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Richardson v. Prince William County

United States District Court, E.D. Virginia, Alexandria Division

January 24, 2018

PRINCE WILLIAM COUNTY, et al., Defendants.



         THIS MATTER comes before the Court on Defendants' Motion to Dismiss Plaintiff's Original Complaint pursuant to Federal Rule of Civil Procedure 12(b)(6).

         Edward Richardson ("Plaintiff") was employed as a police officer with the Prince William County Police Department until April 1, 2009, when he was fired, allegedly for lying and using excessive force on a prisoner. That same day, Plaintiff filed a charge with the EEOC. Two months later, on June 19, 2009, Plaintiff filed an amended charge with the EEOC alleging that he was discriminated against based on his race and was subject to retaliation.

         On December 17, 2009, the EEOC issued a right-to-sue letter to Plaintiff. Plaintiff did not file suit within the required 90 day time period. On March 22, 2017 Plaintiff again filed a charge with the EEOC in what he classifies as an "appeal" of the 2009 EEOC determination. The EEOC issued a right-to-sue letter for the second charge on April 5, 2017. On July 6, 2017 Plaintiff filed suit in this Court.

         In his complaint, Plaintiff presented seventeen counts. The seventeen causes of action interchangeably allege violations of Title VII, Americans with Disabilities Act ("ADA"), 42 U.S.C. § 1981(a), 42 U.S.C. §§ 1983-1986, VA Code § 2.2-3900, VA Code § 2.2-3011, torts of defamation, libel, slander, VA Code § 8.01-46.1, VA Code § 9.1 - 500, and intentional infliction of emotional distress. There is considerable overlap and repetition between the counts. For clarity's sake, rather than address each count separately the Court will address the various laws Plaintiff alleges were violated.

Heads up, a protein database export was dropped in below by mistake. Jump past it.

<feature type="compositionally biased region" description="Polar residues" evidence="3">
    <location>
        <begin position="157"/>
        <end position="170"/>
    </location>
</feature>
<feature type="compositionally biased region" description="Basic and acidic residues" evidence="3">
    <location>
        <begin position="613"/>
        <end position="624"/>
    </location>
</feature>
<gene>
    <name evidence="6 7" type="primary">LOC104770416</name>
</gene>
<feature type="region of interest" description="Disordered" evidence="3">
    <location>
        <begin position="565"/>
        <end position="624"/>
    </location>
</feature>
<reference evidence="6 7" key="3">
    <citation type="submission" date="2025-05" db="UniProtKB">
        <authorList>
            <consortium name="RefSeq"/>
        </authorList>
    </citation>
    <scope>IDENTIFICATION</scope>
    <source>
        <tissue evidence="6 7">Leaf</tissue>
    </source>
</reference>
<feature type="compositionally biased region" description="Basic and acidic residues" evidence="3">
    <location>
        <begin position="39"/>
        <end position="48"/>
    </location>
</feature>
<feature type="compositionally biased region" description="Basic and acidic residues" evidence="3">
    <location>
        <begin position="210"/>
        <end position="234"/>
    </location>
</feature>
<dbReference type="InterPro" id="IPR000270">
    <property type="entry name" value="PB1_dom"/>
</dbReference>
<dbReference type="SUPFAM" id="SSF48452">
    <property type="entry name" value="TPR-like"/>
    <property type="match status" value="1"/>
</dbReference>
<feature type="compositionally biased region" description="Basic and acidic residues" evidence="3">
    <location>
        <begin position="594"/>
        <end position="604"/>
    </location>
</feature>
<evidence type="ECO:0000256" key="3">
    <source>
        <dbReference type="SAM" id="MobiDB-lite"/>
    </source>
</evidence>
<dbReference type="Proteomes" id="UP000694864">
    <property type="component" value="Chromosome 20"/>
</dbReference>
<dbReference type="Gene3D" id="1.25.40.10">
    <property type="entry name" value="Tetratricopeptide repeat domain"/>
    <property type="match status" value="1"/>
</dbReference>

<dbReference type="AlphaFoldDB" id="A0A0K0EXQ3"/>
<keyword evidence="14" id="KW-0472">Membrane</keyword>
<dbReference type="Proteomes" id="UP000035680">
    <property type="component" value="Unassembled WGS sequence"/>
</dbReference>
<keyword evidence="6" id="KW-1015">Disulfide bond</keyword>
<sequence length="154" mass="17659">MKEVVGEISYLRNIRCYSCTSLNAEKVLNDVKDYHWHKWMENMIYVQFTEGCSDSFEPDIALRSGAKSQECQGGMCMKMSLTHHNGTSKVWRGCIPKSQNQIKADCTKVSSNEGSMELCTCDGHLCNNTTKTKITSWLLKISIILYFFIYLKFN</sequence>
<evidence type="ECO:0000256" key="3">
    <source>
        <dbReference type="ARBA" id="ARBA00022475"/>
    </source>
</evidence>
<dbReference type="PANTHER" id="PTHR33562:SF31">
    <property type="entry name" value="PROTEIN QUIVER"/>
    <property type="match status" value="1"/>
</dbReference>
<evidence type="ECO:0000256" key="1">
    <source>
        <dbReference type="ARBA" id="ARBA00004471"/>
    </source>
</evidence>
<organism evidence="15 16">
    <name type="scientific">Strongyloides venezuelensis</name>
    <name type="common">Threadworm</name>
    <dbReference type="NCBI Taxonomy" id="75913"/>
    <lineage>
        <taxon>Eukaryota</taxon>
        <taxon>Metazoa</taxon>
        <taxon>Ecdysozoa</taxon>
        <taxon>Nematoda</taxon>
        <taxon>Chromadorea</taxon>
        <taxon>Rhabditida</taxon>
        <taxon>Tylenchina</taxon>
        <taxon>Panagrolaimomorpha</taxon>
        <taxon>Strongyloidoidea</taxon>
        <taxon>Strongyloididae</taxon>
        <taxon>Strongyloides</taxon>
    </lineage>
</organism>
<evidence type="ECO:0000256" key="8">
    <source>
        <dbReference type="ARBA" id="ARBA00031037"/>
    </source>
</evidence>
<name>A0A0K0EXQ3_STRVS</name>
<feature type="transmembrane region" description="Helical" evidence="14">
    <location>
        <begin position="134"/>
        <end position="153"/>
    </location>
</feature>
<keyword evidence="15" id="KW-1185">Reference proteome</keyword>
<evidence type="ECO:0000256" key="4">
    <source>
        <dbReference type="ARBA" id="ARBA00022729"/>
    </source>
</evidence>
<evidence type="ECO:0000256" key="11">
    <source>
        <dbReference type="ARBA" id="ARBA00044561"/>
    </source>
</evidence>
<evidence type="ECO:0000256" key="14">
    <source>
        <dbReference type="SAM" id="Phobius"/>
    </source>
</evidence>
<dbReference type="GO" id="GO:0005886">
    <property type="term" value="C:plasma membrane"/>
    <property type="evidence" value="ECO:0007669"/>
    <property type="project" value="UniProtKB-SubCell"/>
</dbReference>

A motion to dismiss tests the sufficiency of the complaint. See Republican Party of N.C. v. Martin, 980 F.2d 943, 952 (4th Cir. 1992). In a Rule 12(b)(6) motion to dismiss, the court must accept all well-pled facts as true and construe those facts in the light most favorable to the plaintiff. Ashcroft v. Iqbal, 556 U.S. 662, 678 (2009). The complaint must provide a short and plain statement showing that the pleader is entitled to relief, Fed.R.Civ.P. 8(a)(2), and it must state a plausible claim for relief to survive a motion to dismiss, Iqbal, 556 U.S. at 679. The court should dismiss the case if the complaint does not state a plausible claim for relief. Bell Atl. Corp. v. Twornbly, 550 U.S. 544, 570 (2007).

         Here, for claims under Title VII and the ADA (Counts 1-8), the Court finds that Plaintiff has not presented a plausible claim for relief. Under both Title VII and the ADA, only employers and not individuals can be held liable. Baird v. Rose, 192 F.3d 462, 472 (4th Cir. 1999) ("we have expressly held that Title VII does not provide a remedy against individual defendants who do not qualify as 'employers'" . . . "the ADA does not permit an action against individual defendants for retaliation for conduct protected by the ADA"). Plaintiff has not alleged that the individual defendants are employers in accordance with either Title VII or the ADA. Accordingly, all Title VII and ADA claims against the individual defendants are dismissed.

         As for the County, a prerequisite to bringing a claim under Title VII and the ADA is that the plaintiff received a right-to-sue letter from the EEOC. Davis v. North Carolina Depft of Corrections, 48 F.3d 134, 140 (4th Cir. 1995). Plaintiff filed two complaints with the EEOC, one in 2009 and one in 2017, to which he received right-to-sue letters on both. However, the claims based on both of these EEOC complaints are time barred.